Celebrating 18 Years on the Web
TODAY IN SCIENCE HISTORY ®
Find science on or your birthday

Today in Science History - Quickie Quiz
Who said: “I have no satisfaction in formulas unless I feel their arithmetical magnitude.”
more quiz questions >>
Home > Category Index for Science Quotations > Category Index F > Category: Fine

Fine Quotes (24 quotes)

(On Cantor’s set theory:) The finest product of mathematical genius and one of the supreme achievements of purely intellectual human activity.
…...
Science quotes on:  |  Achievement (128)  |  Activity (97)  |  Genius (186)  |  Human (445)  |  Intellectual (79)  |  Mathematics (587)  |  Product (72)  |  Purely (15)  |  Set Theory (3)  |  Supreme (24)

Question: Account for the delicate shades of colour sometimes seen on the inside of an oyster shell. State and explain the appearance presented when a beam of light falls upon a sheet of glass on which very fine equi-distant parallel lines have been scratched very close to one another.
Answer: The delicate shades are due to putrefaction; the colours always show best when the oyster has been a bad one. Hence they are considered a defect and are called chromatic aberration.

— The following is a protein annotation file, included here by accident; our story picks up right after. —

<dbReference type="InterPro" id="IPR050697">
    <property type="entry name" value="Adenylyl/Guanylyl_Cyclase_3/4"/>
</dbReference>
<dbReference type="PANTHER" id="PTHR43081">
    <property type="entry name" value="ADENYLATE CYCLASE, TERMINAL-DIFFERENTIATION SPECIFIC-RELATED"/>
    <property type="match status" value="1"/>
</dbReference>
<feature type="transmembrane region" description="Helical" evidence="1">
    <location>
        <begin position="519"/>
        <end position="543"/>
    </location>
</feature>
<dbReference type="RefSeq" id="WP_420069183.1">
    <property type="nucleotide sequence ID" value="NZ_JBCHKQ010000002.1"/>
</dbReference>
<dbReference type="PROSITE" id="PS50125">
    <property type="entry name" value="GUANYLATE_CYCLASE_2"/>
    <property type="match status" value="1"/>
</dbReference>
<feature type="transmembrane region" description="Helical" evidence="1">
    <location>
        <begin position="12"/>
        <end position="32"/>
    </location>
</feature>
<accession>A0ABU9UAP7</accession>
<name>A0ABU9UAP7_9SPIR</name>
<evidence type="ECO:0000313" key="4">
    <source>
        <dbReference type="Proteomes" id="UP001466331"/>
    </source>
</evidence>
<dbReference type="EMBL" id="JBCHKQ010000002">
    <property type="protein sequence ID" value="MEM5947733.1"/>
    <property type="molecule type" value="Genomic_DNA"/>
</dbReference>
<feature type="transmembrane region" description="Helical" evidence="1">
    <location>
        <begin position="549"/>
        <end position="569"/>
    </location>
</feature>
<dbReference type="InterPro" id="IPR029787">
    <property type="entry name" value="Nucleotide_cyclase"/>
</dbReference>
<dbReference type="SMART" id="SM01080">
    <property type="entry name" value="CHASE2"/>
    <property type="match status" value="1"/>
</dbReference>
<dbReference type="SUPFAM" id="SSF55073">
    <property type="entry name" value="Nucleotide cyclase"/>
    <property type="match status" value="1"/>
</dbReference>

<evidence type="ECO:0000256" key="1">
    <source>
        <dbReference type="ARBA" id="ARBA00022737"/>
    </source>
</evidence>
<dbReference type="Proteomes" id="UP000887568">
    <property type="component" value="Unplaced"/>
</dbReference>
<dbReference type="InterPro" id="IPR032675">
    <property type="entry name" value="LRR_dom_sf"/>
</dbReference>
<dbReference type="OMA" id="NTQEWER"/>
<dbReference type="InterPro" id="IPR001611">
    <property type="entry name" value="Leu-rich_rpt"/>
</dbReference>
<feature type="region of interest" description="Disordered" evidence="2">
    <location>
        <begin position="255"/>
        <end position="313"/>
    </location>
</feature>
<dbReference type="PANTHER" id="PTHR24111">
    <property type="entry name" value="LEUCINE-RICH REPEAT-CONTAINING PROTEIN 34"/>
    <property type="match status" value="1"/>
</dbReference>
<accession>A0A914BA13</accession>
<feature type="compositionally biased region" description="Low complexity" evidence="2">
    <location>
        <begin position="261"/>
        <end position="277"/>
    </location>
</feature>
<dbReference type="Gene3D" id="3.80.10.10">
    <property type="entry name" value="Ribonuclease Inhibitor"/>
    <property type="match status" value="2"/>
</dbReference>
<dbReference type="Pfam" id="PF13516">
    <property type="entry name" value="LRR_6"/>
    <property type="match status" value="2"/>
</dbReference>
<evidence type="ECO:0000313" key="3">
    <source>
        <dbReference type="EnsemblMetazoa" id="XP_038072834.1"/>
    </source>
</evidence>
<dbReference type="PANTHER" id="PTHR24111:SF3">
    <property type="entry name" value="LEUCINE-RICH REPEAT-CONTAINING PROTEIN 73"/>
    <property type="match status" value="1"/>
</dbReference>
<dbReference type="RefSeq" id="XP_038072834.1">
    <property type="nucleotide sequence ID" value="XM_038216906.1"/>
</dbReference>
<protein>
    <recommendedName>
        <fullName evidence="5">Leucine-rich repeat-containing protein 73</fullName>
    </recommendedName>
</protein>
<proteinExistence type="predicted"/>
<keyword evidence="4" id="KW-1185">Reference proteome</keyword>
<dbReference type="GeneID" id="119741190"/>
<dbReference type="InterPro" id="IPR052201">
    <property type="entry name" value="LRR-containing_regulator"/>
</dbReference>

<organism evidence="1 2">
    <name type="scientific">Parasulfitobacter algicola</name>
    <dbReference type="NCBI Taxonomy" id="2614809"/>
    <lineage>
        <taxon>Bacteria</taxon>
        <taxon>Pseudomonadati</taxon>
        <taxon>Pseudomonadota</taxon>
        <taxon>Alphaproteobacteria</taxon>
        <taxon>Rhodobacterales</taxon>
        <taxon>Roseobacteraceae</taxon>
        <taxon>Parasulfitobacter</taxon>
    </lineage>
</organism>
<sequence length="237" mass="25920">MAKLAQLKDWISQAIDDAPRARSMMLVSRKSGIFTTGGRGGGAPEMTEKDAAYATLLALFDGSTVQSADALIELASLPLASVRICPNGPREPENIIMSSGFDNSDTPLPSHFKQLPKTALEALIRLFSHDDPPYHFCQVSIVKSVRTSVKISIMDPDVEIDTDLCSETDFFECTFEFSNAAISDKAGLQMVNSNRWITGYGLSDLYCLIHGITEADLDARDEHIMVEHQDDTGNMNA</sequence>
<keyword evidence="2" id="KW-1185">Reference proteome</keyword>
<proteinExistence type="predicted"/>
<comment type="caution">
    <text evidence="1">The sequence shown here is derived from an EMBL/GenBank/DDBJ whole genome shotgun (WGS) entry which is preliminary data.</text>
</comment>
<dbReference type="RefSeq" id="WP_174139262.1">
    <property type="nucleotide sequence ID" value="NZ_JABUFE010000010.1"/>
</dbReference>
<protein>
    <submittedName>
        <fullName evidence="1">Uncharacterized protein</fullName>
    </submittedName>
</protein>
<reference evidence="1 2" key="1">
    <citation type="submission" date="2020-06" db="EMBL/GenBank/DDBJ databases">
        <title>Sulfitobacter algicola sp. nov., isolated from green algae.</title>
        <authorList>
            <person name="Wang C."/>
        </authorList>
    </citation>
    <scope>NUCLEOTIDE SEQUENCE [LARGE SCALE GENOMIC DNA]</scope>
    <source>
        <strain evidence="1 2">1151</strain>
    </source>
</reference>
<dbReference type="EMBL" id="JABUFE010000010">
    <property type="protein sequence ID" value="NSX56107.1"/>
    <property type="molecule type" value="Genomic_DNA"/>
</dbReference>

The scratches on the glass will arrange themselves in rings round the light, as any one may see at night in a tram car.
Genuine student answer* to an Acoustics, Light and Heat paper (1880), Science and Art Department, South Kensington, London, collected by Prof. Oliver Lodge. Quoted in Henry B. Wheatley, Literary Blunders (1893), 182, Question 27. (*From a collection in which Answers are not given verbatim et literatim, and some instances may combine several students' blunders.)
Science quotes on:  |  Aberration (2)  |  Account (45)  |  Answer (201)  |  Appearance (77)  |  Bad (78)  |  Beam (9)  |  Closeness (4)  |  Color (78)  |  Consideration (65)  |  Defect (14)  |  Delicate (11)  |  Diffraction (3)  |  Examination (60)  |  Explanation (161)  |  Glass (35)  |  Howler (15)  |  Inside (16)  |  Light (246)  |  Line (44)  |  Night (73)  |  Oyster (7)  |  Parallel (16)  |  Putrefaction (4)  |  Question (315)  |  Ring (14)  |  Scratch (6)  |  Seeing (48)  |  Shade (12)  |  Sheet (6)  |  Shell (35)  |  State (96)  |  Tram (3)

As we discern a fine line between crank and genius, so also (and unfortunately) we must acknowledge an equally graded trajectory from crank to demagogue. When people learn no tools of judgment and merely follow their hopes, the seeds of political manipulation are sown.
…...
Science quotes on:  |  Acknowledge (13)  |  Crank (7)  |  Discern (7)  |  Equally (18)  |  Follow (66)  |  Genius (186)  |  Grade (10)  |  Hope (129)  |  Judgment (72)  |  Learn (160)  |  Line (44)  |  Manipulation (9)  |  Merely (35)  |  People (269)  |  Political (31)  |  Seed (52)  |  Sow (10)  |  Tool (70)  |  Trajectory (4)  |  Unfortunately (14)